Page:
Cash assistance for undocumented workers was supposed to be on its way. But that money, promised by a quasi-local agency to local workers that include caregivers, housecleaners, street vendors, day laborers, and hotel and restaurant workers, has yet to materialize. 

On April 9, after the D.C. Council decided against making room in the District’s budget for those funds, Events DC announced it would set aside $5 million for undocumented workers across the city. And on April 17, the Open Society Foundations announced it was making a $250,000 grant available to the immigration legal services group, Ayuda, that could distribute those dollars to clients. 

But there appears to be a hold up when it comes down to disbursing that money.

While Events DC has finalized its micro-grant programs for restaurant and hotel employees, it hasn’t done so for the money earmarked for D.C.’s undocumented workers. “Plans are forthcoming on the undocumented worker relief funds,” a spokesperson for the city’s official convention and sports authority said in a press statement on May 1. In a separate email, the spokesperson said Events DC is currently working on this “very quickly” and is in the process of identifying third party groups who could distribute the dollars to workers in great need. She did not respond to questions about a timeline.

A spokesperson for Open Society says the organization is “still evaluating our grant making and hope to move quickly.”

Meanwhile, rent has been due twice since D.C. declared a state of emergency over the coronavirus pandemic. And unlike tens of thousands of workers in D.C. who’ve been laid off, undocumented workers have not received any government checks that can go towards rent.

The D.C. Council considered giving cash assistance to undocumented workers in an emergency bill it passed earlier this spring, but ultimately struck that effort from legislation it passed on April 7. On Tuesday, the Council passed more emergency relief measures related to COVID-19, but those did not include providing cash to undocumented workers.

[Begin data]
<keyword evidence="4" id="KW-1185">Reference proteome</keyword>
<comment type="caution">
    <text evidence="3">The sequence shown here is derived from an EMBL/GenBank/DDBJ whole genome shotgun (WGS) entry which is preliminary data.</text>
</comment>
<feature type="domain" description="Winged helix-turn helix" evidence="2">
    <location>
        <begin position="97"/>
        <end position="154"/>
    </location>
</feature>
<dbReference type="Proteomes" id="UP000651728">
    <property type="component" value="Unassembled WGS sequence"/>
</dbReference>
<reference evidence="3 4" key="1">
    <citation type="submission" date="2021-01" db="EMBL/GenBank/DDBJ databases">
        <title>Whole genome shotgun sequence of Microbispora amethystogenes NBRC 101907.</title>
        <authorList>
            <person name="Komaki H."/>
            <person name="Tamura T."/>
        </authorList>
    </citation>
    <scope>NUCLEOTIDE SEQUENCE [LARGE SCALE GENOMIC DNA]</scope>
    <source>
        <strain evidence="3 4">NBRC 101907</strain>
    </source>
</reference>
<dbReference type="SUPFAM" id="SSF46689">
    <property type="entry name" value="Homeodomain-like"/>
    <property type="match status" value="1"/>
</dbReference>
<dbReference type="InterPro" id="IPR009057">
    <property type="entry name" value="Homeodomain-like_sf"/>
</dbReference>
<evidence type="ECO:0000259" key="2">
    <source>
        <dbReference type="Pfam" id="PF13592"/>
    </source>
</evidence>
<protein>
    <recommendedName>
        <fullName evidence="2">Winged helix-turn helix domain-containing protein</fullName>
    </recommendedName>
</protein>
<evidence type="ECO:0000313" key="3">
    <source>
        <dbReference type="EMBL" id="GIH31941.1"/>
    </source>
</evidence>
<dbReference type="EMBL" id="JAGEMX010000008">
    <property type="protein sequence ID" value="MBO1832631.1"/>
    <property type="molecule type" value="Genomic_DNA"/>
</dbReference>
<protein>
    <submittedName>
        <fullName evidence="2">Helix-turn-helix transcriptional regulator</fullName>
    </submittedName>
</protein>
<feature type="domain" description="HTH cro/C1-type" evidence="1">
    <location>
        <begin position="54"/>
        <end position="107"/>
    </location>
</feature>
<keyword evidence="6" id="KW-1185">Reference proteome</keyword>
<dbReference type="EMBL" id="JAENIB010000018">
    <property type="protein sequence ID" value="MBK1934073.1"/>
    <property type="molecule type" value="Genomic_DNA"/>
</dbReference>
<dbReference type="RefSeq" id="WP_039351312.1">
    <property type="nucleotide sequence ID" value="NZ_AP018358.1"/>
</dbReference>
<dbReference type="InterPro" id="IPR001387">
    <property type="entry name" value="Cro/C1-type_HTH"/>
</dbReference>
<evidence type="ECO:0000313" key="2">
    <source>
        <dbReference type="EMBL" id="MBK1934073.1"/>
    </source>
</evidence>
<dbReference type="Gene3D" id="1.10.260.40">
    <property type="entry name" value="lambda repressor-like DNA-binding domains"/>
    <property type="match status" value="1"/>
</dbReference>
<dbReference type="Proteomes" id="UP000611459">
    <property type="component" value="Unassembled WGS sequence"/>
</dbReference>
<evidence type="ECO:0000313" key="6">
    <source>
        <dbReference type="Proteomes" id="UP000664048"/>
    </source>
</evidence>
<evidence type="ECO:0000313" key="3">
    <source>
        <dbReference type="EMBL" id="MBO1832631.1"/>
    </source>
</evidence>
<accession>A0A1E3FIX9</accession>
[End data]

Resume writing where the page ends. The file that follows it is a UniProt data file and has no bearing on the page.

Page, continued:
Mayor Muriel Bowser has also declined to make room for those funds in her budget.

“We cannot meet the need for every individual and every business with only District funds,” Bowser said during an April 3 press conference when City Paper asked about workers who can’t receive unemployment benefits or stimulus checks due to their immigration status. 

While the Council has banned evictions during the length of D.C.’s public health emergency, many are worried for the day when the moratorium lifts. That’s the case for Fredy Acabal and his brother, who haven’t been able to pay their $1,385 a month in rent payments. The repayment program included in the Council’s Tuesday relief package allows landlords to use security deposits and last month’s rent toward missed payments as long as tenants agree to it. But tenants still owe back rent and undocumented residents can’t pay that if they’ve been laid off and received nothing so far. 

DC Jobs With Justice, along with other groups, have been calling on District lawmakers to set aside public dollars for undocumented workers like Montgomery County legislators did last month. The delayed funds from Events DC and Open Society further underscore the need for matched government investment, the groups say.  

“DC residents who are barred from other assistance shouldn’t have to wait weeks for funds dedicated to help them survive an emergency. And we have no timeline for when funds will be available,” says Elizabeth Falcon, the executive director for DC Jobs with Justice. 

“As the Mayor and DC Council formally take up the budget next week, we need solutions that meet the full needs of families who live and work in DC. The $5 million from Events DC will not stabilize the tens of thousands of undocumented DC residents who are locked out of federal assistance and unemployment. These workers are the backbone of our booming economy particularly in hospitality and construction industries,” Falcon says.

Advocacy groups have been trying to get cash into the hands of undocumented residents. A joint fundraiser with Sanctuary DMV and other organizations have called on individuals to donate their stimulus checks to undocumented workers who’ve been laid off due to COVID-19. Organizers raised over $580,000. Sanctuary DMV has already distributed at least $70,000 to 110 families and plans to distribute another $55,000 to 70 more families within the next week. 

“As an all-volunteer group we will have reached 180 families by the end of this week. However, the need is enormous,” says Madhvi Venkatraman, an organizer with Sanctuary DMV. “If we, as volunteers, can reach so many in a few weeks, the DC government should be able to reach exponentially more people in the same amount of time. But, they haven’t yet.” 

Ayuda also has an existing COVID-19 fund. A spokesperson tells City Paper that the fund has supported 80 clients and their families over the past seven weeks. These families live in the DMV region and have received between $600 to $1,000, depending on the needs of each family. 

This post has been updated to include comment from Sanctuary DMV.